It’s been a testing and bumpy election ride for rival parties as Boris Johnson’s Conservative Party won a landslide majority this morning.

With Labour suffering serious and devastating losses across the country in a dramatic general election, Jeremy Corbyn has stated he won’t be fighting another election, and will be taking this time to ‘reflect’.

Labour was swept aside by the Conservatives in its traditional heartlands in the Midlands and north-eastern England, and lost six seats in Wales.

Conservatives have 364 MPs, Labour 203, the SNP 48, Liberal Democrats 11 and the DUP eight. The Brexit Party, which thrived in the summer’s European Parliament elections, failed to win any Westminster seats.

At just after 5am this morning the Conservatives were officially declared winners of the General Election after crossing the 326-seat threshold.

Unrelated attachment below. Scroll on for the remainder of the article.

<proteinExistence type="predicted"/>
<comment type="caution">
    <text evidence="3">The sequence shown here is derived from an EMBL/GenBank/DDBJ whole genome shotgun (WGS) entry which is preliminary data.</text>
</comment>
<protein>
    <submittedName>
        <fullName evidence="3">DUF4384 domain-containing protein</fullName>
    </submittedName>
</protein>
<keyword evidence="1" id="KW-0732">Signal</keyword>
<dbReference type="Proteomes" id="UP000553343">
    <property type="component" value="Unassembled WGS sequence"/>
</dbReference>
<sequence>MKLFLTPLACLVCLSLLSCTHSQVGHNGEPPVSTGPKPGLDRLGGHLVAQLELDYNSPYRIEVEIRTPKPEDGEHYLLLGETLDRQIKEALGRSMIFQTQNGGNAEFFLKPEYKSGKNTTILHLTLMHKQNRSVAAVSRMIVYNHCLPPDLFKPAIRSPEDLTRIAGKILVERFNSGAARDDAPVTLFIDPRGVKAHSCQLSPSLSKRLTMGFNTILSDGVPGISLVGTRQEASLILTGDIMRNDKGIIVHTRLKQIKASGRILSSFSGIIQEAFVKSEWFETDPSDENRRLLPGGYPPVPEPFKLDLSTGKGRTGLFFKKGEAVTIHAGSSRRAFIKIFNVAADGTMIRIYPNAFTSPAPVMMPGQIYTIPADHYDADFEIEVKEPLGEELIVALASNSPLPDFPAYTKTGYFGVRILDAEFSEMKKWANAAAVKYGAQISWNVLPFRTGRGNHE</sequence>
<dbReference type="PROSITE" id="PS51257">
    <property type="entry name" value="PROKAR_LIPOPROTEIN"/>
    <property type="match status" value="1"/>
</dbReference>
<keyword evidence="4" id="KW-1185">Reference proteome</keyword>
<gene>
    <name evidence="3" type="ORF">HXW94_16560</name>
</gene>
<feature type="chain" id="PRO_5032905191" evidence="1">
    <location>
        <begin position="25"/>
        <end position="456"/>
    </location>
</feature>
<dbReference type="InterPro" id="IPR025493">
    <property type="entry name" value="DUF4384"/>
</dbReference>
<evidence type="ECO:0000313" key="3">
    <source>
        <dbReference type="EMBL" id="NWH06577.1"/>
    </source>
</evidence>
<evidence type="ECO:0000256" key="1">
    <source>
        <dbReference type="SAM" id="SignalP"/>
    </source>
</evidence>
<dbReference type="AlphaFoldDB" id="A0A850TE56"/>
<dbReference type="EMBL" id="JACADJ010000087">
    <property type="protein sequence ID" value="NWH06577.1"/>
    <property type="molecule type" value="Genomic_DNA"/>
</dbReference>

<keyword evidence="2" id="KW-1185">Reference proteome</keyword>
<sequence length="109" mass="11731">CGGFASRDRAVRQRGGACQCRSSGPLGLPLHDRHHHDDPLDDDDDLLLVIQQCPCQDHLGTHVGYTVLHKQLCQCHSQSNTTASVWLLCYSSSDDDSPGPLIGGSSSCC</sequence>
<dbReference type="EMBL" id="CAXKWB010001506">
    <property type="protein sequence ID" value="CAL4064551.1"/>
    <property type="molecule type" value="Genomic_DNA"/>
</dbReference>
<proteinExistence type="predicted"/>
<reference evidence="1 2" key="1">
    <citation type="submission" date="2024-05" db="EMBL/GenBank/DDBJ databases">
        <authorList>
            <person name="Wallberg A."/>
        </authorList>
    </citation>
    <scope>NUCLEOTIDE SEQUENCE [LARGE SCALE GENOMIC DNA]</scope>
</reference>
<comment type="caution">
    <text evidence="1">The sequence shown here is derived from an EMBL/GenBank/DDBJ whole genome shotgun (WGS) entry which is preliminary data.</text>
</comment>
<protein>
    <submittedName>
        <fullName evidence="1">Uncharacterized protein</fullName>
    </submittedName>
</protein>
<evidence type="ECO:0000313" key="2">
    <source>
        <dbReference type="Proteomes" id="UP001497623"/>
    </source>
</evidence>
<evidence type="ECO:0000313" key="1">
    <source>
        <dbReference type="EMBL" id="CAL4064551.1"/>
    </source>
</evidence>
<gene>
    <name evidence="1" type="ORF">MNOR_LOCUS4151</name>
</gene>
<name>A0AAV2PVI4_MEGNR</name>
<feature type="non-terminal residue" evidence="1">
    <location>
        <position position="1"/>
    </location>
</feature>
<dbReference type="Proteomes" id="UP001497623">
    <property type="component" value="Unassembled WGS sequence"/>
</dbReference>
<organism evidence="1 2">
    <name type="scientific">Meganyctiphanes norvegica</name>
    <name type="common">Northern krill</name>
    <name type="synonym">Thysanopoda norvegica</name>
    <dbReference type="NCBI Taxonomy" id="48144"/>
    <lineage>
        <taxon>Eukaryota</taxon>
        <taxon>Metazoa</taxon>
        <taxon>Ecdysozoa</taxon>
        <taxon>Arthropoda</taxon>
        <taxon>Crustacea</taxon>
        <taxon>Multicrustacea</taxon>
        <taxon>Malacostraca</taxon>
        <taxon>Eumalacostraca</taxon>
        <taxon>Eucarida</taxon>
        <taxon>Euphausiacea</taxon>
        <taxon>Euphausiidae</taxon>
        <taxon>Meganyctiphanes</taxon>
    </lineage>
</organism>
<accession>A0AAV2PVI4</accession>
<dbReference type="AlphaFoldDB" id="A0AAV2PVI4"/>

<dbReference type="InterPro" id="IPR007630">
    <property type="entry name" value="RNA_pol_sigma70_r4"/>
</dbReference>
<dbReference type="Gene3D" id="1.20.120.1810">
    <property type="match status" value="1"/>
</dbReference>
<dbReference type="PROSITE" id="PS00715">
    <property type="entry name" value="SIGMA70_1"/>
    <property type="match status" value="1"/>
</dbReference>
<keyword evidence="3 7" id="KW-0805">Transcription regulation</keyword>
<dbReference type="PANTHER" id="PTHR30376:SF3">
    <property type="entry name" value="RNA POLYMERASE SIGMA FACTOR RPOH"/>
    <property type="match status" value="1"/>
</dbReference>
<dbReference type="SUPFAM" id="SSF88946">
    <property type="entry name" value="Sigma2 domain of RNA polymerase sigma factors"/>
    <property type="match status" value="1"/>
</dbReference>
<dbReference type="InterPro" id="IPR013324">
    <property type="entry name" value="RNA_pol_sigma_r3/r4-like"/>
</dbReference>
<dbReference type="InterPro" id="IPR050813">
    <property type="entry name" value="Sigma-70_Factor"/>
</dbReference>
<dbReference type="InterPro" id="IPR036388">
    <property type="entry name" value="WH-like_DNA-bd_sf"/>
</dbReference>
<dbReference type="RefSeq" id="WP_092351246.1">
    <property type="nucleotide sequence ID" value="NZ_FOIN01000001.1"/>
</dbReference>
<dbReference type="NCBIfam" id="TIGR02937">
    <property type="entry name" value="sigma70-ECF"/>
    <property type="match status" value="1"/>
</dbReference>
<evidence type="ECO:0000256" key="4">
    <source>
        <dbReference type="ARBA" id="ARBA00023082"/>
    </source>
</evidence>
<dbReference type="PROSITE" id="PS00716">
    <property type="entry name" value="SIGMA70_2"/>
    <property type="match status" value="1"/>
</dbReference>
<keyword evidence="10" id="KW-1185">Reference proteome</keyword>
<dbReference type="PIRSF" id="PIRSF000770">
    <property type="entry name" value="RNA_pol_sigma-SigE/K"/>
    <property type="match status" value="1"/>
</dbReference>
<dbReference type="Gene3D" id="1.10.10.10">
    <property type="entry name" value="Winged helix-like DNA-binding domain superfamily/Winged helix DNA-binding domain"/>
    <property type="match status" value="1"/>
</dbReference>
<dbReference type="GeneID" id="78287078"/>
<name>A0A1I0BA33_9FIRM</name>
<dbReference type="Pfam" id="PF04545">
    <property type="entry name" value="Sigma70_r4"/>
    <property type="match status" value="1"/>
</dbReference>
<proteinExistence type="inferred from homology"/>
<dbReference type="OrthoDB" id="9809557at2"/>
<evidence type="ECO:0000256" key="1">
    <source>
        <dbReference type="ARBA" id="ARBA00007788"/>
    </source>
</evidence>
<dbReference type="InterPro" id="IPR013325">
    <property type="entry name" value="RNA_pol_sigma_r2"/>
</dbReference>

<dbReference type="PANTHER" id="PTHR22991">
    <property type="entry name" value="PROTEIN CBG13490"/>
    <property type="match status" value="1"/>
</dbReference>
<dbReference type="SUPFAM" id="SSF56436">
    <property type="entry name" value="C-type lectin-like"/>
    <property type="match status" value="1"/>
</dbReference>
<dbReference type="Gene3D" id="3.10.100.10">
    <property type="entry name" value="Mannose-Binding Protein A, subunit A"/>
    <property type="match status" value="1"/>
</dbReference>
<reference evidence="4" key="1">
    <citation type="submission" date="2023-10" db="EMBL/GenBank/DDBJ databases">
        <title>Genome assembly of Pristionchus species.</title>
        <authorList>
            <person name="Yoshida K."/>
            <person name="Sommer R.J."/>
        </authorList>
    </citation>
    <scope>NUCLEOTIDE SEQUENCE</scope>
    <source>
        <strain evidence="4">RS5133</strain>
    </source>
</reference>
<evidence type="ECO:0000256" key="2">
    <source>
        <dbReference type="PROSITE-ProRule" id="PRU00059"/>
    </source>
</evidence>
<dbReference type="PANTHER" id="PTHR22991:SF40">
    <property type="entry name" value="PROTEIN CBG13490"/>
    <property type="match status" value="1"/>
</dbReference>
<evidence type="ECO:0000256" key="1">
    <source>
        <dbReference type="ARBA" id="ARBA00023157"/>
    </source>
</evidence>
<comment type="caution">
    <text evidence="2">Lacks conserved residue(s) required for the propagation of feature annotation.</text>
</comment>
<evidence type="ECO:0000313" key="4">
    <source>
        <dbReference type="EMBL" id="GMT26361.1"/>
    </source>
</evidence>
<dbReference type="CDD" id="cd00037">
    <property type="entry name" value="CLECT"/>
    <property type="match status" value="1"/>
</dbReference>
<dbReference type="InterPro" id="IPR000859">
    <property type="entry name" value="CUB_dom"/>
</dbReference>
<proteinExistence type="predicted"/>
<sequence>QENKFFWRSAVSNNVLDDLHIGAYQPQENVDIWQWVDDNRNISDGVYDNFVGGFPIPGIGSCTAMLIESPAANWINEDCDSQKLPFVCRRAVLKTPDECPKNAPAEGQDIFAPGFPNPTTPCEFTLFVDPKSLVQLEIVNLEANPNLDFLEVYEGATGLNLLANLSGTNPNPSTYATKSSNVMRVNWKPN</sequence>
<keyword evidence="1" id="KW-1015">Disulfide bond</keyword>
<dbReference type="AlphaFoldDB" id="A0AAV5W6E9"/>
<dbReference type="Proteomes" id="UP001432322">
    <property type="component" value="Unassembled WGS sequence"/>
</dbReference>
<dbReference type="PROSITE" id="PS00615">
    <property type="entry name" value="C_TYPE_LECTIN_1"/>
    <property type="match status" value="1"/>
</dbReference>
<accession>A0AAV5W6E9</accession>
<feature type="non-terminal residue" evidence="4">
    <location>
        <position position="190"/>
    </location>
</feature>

Boris Johnson hailed his ‘powerful new mandate to get Brexit done’ as his party romped to victory, stealing seats from Labour and the Lib Dems in the north of England.

This stands as the largest Conservative Party’s Commons majority since Margaret Thatcher won a third term in 1987.

Mr Johnson has returned to Downing Street, having visited Buckingham Palace, and is expected to make a statement outside Number 10 this afternoon.

In his victory speech earlier, he told activists the election result represented a “new dawn” for the country.

He thanked Labour voters, many of whom, he said, had backed the Conservatives for the first time, vowing to fulfil the “sacred trust” placed in him.

“You may intend to return to Labour next time round, and if that is the case, I am humbled that you have put your trust in me, and I will never take your support for granted,” he said.